Monday, October 13, 2014

By Winning Assemblies, PM aims, ..... Power & Politics/The Sunday Standard/October 12, 2014

Modi addresses a rally at Pimpri in Pune

By Winning Assemblies, PM Aims to Decimate Regional Chiefs and Capture Rajya Sabha

Normally, after winning a war, losing a few minor battles shouldn’t bother a warrior. But PM Narendra Modi and his trusted party chief Amit Shah are treating the upcoming Assembly elections in Maharashtra and Haryana as yet another war to be won in order to consolidate their control over India’s political market. If the colour and character of their campaign are indications, it is a fight between Modi and the rest—it’s Lok Sabha election redux, with the BJP projecting NaMo as its only candidate in all the 288 and 90 Assembly seats in Maharashtra and Haryana respectively.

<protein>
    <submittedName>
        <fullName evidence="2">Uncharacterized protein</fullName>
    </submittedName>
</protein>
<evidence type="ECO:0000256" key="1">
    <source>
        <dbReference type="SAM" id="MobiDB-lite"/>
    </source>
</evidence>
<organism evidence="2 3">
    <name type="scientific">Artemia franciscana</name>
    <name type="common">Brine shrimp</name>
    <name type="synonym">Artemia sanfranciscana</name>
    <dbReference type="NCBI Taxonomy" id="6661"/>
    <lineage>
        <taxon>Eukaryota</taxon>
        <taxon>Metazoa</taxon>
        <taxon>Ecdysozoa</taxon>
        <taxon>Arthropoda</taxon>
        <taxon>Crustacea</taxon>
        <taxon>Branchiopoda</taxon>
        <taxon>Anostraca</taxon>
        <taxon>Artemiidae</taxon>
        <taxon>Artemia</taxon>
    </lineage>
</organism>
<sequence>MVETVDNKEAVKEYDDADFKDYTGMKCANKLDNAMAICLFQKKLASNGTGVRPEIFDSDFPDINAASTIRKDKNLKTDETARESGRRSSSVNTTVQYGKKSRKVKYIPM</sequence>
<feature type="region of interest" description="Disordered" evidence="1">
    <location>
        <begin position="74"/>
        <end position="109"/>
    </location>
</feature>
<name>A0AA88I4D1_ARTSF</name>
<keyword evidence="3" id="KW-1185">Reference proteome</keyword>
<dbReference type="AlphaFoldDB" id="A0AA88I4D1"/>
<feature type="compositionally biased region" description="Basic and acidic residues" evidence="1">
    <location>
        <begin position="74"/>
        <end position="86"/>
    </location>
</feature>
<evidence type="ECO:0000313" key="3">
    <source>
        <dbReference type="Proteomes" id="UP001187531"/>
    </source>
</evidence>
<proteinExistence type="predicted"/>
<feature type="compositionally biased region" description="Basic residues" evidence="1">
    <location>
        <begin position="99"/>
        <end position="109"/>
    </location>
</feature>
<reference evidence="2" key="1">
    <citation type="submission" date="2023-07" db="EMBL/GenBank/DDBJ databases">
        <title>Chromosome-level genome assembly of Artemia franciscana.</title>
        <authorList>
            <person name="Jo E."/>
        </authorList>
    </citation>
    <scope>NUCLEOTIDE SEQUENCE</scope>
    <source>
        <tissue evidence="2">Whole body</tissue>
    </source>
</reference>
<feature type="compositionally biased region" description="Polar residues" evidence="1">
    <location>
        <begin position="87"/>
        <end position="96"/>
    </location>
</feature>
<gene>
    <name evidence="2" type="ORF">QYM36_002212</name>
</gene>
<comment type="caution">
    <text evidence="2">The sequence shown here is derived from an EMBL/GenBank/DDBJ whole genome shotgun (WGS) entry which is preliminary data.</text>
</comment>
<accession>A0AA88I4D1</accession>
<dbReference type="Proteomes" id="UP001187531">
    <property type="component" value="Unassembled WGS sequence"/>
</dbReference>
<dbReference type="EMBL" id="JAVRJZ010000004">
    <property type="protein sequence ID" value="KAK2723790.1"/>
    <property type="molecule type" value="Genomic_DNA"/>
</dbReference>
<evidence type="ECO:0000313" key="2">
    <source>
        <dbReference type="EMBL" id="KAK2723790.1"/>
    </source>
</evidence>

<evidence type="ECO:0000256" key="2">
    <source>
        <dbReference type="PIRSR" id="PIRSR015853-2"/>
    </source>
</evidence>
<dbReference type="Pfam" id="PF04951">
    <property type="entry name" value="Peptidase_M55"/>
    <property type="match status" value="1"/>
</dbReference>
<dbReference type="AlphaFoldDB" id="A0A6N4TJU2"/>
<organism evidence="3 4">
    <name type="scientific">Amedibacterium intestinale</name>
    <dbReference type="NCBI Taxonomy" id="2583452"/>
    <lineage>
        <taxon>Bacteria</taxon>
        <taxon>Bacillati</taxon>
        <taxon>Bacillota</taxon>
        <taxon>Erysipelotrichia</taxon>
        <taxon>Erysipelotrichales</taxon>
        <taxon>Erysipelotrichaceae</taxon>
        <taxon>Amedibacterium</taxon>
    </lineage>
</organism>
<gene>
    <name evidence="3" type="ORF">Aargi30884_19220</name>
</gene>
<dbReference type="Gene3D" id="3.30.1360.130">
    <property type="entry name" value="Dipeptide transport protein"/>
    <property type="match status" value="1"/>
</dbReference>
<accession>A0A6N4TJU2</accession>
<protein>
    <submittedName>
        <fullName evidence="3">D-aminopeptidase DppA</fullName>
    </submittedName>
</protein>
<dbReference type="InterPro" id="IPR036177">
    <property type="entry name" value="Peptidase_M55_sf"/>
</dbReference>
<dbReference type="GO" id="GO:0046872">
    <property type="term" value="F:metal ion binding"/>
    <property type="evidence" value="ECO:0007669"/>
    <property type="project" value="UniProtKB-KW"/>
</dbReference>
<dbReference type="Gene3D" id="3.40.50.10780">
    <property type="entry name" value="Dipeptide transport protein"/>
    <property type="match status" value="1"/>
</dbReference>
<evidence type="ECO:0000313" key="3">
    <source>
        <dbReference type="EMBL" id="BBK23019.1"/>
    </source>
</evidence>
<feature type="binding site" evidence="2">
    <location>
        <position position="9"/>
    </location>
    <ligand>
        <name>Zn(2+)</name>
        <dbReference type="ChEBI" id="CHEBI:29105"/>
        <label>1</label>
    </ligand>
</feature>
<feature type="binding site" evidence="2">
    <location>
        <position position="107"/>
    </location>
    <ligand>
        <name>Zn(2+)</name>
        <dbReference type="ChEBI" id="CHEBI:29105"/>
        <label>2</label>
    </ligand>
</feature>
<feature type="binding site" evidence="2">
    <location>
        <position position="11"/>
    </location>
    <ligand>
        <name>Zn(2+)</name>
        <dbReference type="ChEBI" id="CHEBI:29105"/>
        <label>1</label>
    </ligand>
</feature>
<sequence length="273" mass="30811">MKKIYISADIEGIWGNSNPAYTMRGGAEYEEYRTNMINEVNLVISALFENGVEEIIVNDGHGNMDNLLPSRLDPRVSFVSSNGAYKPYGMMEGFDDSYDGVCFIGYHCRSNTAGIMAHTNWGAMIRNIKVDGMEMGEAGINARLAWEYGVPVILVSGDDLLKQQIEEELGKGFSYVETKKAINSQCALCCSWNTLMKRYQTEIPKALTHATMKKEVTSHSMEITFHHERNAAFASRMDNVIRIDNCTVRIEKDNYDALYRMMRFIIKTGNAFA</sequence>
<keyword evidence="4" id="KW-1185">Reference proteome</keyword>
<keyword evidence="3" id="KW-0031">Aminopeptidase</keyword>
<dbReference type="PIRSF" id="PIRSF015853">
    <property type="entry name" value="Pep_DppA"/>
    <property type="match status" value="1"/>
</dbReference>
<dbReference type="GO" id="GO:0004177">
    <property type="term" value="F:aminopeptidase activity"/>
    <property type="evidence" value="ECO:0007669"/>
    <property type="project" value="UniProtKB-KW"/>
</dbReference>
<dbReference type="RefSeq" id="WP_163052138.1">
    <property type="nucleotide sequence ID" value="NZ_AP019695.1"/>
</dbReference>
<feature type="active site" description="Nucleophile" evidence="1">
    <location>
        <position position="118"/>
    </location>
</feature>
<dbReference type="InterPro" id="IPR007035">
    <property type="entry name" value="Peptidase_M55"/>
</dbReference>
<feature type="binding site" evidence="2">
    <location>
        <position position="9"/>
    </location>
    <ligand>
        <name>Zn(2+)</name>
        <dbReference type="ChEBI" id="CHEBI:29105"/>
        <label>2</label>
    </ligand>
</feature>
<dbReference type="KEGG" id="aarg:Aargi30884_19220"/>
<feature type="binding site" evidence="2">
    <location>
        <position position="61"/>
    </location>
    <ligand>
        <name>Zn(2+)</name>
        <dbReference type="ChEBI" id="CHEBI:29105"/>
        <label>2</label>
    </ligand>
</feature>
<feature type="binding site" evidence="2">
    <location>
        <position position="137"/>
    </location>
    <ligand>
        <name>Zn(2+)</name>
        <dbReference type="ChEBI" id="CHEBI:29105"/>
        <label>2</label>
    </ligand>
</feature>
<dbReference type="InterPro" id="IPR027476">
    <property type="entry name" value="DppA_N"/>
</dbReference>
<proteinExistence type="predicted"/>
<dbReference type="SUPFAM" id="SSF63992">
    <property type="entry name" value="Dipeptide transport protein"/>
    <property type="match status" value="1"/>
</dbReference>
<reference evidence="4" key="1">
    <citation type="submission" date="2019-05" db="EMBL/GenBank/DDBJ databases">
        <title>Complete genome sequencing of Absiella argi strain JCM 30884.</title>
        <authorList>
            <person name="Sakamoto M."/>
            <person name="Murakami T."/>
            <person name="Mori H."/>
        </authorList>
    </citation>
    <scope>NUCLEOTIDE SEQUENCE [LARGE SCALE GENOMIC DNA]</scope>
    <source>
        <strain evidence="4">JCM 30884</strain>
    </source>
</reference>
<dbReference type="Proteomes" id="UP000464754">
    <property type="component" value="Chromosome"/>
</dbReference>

Never since Independence has a PM become the lone star of a local election. Starting from the Delhi border with Rajasthan on one side and Uttar Pradesh on the other, all roads, walls and hoardings carry only Modi’s redoubtable visage. The name and picture of the local candidate is hardly visible or advertised. The BJP’s election slogan has also been chosen thoughtfully. If the war cry in the 2014 General Elections was Abki Baar Modi Sarkar (It’s time for a Modi government), it has coined an extended slogan, Chalo Chalein Modi Ke Saath (Let’s move with Modi) for the states. The party and its leaders, whether it is Shah or any Cabinet minister, never disclose the name of the CM candidate in a state poll. Instead they ask voters to vote for a government, which will work with Modi. Modi promises a Team India comprising CMs from his party alone. This is contrary to his announcement during the Lok Sabha election campaign that all CMs, irrespective of their political affiliations, would be co-opted. But the tone and tenor of Modi’s speeches during the Assembly poll campaigns reflect a resolve to establish his control over a large swathe of political India. His discourse sounds exactly like Indira Gandhi’s, who promoted a strong Centre and weak states during her reign. Modi himself was as a chief minister for 12 years. Now that he is India’s PM, he would like his model to be implemented unchallenged. If the Congress sans Indira or any other Gandhi is like a vehicle that has run out of fuel, the BJP without Modi is like a fish out of water. Modi has credibility and vigour to be numero uno, while the BJP lacks any of these virtues. The party couldn’t find winnable candidates in over 30 per cent of the constituencies in Haryana and Maharashtra. When the public simulacrum reflected a massive defeat for the BJP minus a charismatic local chieftain, it decided to invoke Moditva. It is for the first time that a PM is addressing such a large number of rallies during any Assembly poll.